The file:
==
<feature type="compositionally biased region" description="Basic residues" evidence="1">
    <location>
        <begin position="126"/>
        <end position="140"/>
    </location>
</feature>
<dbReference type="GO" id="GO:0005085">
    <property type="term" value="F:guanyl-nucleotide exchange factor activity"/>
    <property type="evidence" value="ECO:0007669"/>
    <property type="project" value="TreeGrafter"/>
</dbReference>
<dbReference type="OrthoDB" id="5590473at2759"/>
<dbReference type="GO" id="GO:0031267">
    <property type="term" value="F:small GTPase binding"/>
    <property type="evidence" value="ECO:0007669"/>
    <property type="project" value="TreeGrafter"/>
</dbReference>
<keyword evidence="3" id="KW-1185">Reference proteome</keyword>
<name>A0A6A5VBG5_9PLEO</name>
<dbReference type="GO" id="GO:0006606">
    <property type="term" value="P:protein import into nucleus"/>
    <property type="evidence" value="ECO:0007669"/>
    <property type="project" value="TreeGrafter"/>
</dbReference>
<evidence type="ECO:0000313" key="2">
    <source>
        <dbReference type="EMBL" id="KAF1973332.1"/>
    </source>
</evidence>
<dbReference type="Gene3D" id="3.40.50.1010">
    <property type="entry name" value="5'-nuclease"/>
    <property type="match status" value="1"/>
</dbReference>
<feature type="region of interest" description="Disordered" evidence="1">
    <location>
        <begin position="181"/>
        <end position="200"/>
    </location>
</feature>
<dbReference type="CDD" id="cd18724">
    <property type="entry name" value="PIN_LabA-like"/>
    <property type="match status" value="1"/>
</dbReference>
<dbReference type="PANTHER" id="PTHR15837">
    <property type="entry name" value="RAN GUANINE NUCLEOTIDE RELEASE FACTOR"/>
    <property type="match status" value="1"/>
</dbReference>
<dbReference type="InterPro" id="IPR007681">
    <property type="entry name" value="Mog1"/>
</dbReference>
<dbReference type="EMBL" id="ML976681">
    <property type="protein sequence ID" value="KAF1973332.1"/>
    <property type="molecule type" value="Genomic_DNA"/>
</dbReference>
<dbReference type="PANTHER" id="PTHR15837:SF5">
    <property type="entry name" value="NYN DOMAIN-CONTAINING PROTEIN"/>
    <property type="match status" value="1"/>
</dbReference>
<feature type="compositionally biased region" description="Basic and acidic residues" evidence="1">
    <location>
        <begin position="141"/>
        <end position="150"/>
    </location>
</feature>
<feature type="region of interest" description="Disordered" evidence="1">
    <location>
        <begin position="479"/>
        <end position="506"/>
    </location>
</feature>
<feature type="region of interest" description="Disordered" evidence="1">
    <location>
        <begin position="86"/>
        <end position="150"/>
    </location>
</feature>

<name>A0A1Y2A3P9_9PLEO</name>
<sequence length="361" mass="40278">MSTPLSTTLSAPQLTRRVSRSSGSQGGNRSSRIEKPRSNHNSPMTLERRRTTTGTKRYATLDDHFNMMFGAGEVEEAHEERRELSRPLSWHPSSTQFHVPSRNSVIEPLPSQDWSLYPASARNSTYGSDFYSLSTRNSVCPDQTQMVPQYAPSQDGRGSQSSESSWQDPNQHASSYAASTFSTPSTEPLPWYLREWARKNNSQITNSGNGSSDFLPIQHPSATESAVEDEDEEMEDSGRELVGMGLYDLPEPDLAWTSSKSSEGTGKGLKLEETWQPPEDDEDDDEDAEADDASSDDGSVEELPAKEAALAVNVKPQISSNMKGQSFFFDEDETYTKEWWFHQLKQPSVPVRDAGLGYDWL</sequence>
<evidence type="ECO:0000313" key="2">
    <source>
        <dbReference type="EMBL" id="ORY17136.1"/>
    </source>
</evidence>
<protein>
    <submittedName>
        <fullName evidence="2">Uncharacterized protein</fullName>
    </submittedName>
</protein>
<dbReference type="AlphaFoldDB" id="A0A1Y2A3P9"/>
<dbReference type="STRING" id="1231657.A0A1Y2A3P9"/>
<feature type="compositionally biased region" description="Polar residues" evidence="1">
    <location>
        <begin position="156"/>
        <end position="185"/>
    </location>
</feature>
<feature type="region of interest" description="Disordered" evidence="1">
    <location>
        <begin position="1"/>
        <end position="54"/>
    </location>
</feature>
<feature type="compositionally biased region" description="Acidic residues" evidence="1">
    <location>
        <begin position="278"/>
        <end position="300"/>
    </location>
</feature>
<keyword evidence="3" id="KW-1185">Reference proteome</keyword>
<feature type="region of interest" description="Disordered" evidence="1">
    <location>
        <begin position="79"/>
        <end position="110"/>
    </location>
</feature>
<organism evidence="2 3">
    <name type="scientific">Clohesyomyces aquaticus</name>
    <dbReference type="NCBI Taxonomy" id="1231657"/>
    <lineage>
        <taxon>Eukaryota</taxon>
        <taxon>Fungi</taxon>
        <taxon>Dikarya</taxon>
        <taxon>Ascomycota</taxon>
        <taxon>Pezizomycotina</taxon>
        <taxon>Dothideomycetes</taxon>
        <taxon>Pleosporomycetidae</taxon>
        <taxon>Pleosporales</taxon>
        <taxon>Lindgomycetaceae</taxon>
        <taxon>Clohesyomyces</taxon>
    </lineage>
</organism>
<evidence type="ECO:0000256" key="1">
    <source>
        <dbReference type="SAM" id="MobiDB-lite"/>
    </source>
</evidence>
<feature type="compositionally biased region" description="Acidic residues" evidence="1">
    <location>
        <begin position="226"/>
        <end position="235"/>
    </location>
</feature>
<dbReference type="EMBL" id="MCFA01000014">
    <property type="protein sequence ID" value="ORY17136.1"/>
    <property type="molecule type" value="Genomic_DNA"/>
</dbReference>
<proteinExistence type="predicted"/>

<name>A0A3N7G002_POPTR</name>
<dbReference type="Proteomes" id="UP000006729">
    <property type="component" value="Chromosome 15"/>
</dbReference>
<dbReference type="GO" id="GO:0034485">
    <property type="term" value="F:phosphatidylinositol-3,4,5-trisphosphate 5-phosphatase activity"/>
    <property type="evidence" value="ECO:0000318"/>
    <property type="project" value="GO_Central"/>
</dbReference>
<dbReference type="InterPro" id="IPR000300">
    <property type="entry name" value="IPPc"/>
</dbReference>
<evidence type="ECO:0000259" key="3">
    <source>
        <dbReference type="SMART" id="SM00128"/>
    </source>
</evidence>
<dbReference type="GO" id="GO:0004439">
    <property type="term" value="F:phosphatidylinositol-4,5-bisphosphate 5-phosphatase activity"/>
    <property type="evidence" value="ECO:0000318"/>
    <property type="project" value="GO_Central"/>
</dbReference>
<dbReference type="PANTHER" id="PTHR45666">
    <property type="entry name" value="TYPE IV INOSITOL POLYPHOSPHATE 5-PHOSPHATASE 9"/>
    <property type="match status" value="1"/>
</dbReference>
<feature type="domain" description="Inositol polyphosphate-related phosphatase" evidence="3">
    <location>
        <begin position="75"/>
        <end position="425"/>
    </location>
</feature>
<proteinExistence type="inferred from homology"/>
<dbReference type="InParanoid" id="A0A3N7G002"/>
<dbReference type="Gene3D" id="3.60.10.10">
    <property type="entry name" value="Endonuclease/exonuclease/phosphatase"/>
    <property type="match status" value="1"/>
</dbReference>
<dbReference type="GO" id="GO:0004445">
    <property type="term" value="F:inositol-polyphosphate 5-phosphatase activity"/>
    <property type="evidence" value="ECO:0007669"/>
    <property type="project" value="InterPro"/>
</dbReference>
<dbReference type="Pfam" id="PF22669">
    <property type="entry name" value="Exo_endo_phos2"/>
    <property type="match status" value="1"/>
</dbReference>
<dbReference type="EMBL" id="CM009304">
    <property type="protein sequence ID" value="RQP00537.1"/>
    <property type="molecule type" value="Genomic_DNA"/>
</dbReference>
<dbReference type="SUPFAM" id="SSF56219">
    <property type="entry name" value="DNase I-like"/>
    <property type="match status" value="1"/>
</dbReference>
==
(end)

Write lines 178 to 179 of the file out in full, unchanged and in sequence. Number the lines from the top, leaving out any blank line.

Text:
    </location>
</feature>